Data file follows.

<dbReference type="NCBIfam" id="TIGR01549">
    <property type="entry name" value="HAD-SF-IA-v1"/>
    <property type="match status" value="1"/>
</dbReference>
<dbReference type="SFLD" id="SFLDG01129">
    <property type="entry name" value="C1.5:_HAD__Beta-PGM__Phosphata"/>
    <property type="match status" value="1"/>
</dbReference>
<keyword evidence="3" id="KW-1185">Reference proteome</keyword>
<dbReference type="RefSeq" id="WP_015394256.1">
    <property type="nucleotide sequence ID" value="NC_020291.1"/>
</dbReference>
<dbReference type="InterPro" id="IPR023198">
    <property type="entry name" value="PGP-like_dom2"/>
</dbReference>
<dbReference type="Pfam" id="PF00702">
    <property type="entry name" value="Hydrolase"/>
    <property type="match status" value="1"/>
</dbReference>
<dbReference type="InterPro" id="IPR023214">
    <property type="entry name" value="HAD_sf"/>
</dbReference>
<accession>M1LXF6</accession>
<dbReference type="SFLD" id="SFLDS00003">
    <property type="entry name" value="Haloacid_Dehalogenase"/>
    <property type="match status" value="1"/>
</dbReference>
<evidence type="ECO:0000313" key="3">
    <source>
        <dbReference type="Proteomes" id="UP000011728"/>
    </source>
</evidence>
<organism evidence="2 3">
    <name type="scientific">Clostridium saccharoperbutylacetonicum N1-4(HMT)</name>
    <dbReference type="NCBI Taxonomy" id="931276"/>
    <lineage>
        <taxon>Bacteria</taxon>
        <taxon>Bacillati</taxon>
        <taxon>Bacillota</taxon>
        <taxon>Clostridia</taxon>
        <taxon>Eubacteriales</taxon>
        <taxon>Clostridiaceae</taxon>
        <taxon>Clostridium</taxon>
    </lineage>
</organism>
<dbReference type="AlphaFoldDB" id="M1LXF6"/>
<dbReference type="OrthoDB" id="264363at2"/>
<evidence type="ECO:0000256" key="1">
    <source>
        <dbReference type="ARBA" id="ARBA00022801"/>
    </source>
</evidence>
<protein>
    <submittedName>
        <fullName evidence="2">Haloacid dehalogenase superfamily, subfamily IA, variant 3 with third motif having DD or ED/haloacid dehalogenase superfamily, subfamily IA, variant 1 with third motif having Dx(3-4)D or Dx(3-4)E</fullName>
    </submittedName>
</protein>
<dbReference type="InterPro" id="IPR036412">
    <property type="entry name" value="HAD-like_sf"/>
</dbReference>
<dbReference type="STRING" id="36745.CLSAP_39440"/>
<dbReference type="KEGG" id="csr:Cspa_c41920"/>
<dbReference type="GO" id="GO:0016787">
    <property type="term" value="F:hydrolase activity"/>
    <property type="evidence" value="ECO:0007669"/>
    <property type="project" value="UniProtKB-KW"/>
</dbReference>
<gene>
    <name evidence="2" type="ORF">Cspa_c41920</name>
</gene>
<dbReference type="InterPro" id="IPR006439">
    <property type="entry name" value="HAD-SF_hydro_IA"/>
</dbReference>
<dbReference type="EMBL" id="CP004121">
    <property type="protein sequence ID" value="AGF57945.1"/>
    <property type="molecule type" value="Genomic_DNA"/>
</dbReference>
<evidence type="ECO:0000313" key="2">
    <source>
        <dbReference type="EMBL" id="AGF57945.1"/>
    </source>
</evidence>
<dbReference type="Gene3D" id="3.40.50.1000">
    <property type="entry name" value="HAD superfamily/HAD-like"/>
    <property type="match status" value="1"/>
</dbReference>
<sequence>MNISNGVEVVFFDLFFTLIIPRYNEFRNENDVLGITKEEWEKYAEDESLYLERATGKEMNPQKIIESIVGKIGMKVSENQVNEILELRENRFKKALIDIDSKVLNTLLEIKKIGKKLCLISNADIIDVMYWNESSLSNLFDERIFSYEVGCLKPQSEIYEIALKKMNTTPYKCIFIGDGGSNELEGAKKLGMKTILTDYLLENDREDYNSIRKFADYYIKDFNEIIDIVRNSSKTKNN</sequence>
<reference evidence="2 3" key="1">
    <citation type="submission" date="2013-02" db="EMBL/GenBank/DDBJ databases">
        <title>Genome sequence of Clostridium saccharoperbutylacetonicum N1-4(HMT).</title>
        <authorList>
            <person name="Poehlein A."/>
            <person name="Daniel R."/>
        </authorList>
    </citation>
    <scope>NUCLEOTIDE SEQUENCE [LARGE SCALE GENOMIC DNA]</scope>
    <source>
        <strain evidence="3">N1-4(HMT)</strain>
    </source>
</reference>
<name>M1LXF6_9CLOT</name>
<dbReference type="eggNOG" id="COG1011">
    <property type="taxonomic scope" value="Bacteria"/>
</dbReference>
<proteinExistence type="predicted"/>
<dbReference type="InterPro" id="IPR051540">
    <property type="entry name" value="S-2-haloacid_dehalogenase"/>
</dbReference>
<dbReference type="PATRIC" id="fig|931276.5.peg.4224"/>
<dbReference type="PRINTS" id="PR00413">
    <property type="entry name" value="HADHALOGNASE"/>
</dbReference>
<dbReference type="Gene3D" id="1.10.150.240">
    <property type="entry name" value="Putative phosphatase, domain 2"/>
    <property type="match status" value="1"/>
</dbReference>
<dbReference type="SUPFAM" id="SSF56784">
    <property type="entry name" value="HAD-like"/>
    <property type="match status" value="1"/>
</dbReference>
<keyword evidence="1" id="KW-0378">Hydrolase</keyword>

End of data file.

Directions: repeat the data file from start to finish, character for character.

<dbReference type="NCBIfam" id="TIGR01549">
    <property type="entry name" value="HAD-SF-IA-v1"/>
    <property type="match status" value="1"/>
</dbReference>
<dbReference type="SFLD" id="SFLDG01129">
    <property type="entry name" value="C1.5:_HAD__Beta-PGM__Phosphata"/>
    <property type="match status" value="1"/>
</dbReference>
<keyword evidence="3" id="KW-1185">Reference proteome</keyword>
<dbReference type="RefSeq" id="WP_015394256.1">
    <property type="nucleotide sequence ID" value="NC_020291.1"/>
</dbReference>
<dbReference type="InterPro" id="IPR023198">
    <property type="entry name" value="PGP-like_dom2"/>
</dbReference>
<dbReference type="Pfam" id="PF00702">
    <property type="entry name" value="Hydrolase"/>
    <property type="match status" value="1"/>
</dbReference>
<dbReference type="InterPro" id="IPR023214">
    <property type="entry name" value="HAD_sf"/>
</dbReference>
<accession>M1LXF6</accession>
<dbReference type="SFLD" id="SFLDS00003">
    <property type="entry name" value="Haloacid_Dehalogenase"/>
    <property type="match status" value="1"/>
</dbReference>
<evidence type="ECO:0000313" key="3">
    <source>
        <dbReference type="Proteomes" id="UP000011728"/>
    </source>
</evidence>
<organism evidence="2 3">
    <name type="scientific">Clostridium saccharoperbutylacetonicum N1-4(HMT)</name>
    <dbReference type="NCBI Taxonomy" id="931276"/>
    <lineage>
        <taxon>Bacteria</taxon>
        <taxon>Bacillati</taxon>
        <taxon>Bacillota</taxon>
        <taxon>Clostridia</taxon>
        <taxon>Eubacteriales</taxon>
        <taxon>Clostridiaceae</taxon>
        <taxon>Clostridium</taxon>
    </lineage>
</organism>
<dbReference type="AlphaFoldDB" id="M1LXF6"/>
<dbReference type="OrthoDB" id="264363at2"/>
<evidence type="ECO:0000256" key="1">
    <source>
        <dbReference type="ARBA" id="ARBA00022801"/>
    </source>
</evidence>
<protein>
    <submittedName>
        <fullName evidence="2">Haloacid dehalogenase superfamily, subfamily IA, variant 3 with third motif having DD or ED/haloacid dehalogenase superfamily, subfamily IA, variant 1 with third motif having Dx(3-4)D or Dx(3-4)E</fullName>
    </submittedName>
</protein>
<dbReference type="InterPro" id="IPR036412">
    <property type="entry name" value="HAD-like_sf"/>
</dbReference>
<dbReference type="STRING" id="36745.CLSAP_39440"/>
<dbReference type="KEGG" id="csr:Cspa_c41920"/>
<dbReference type="GO" id="GO:0016787">
    <property type="term" value="F:hydrolase activity"/>
    <property type="evidence" value="ECO:0007669"/>
    <property type="project" value="UniProtKB-KW"/>
</dbReference>
<gene>
    <name evidence="2" type="ORF">Cspa_c41920</name>
</gene>
<dbReference type="InterPro" id="IPR006439">
    <property type="entry name" value="HAD-SF_hydro_IA"/>
</dbReference>
<dbReference type="EMBL" id="CP004121">
    <property type="protein sequence ID" value="AGF57945.1"/>
    <property type="molecule type" value="Genomic_DNA"/>
</dbReference>
<evidence type="ECO:0000313" key="2">
    <source>
        <dbReference type="EMBL" id="AGF57945.1"/>
    </source>
</evidence>
<dbReference type="Gene3D" id="3.40.50.1000">
    <property type="entry name" value="HAD superfamily/HAD-like"/>
    <property type="match status" value="1"/>
</dbReference>
<sequence>MNISNGVEVVFFDLFFTLIIPRYNEFRNENDVLGITKEEWEKYAEDESLYLERATGKEMNPQKIIESIVGKIGMKVSENQVNEILELRENRFKKALIDIDSKVLNTLLEIKKIGKKLCLISNADIIDVMYWNESSLSNLFDERIFSYEVGCLKPQSEIYEIALKKMNTTPYKCIFIGDGGSNELEGAKKLGMKTILTDYLLENDREDYNSIRKFADYYIKDFNEIIDIVRNSSKTKNN</sequence>
<reference evidence="2 3" key="1">
    <citation type="submission" date="2013-02" db="EMBL/GenBank/DDBJ databases">
        <title>Genome sequence of Clostridium saccharoperbutylacetonicum N1-4(HMT).</title>
        <authorList>
            <person name="Poehlein A."/>
            <person name="Daniel R."/>
        </authorList>
    </citation>
    <scope>NUCLEOTIDE SEQUENCE [LARGE SCALE GENOMIC DNA]</scope>
    <source>
        <strain evidence="3">N1-4(HMT)</strain>
    </source>
</reference>
<name>M1LXF6_9CLOT</name>
<dbReference type="eggNOG" id="COG1011">
    <property type="taxonomic scope" value="Bacteria"/>
</dbReference>
<proteinExistence type="predicted"/>
<dbReference type="InterPro" id="IPR051540">
    <property type="entry name" value="S-2-haloacid_dehalogenase"/>
</dbReference>
<dbReference type="PATRIC" id="fig|931276.5.peg.4224"/>
<dbReference type="PRINTS" id="PR00413">
    <property type="entry name" value="HADHALOGNASE"/>
</dbReference>
<dbReference type="Gene3D" id="1.10.150.240">
    <property type="entry name" value="Putative phosphatase, domain 2"/>
    <property type="match status" value="1"/>
</dbReference>
<dbReference type="SUPFAM" id="SSF56784">
    <property type="entry name" value="HAD-like"/>
    <property type="match status" value="1"/>
</dbReference>
<keyword evidence="1" id="KW-0378">Hydrolase</keyword>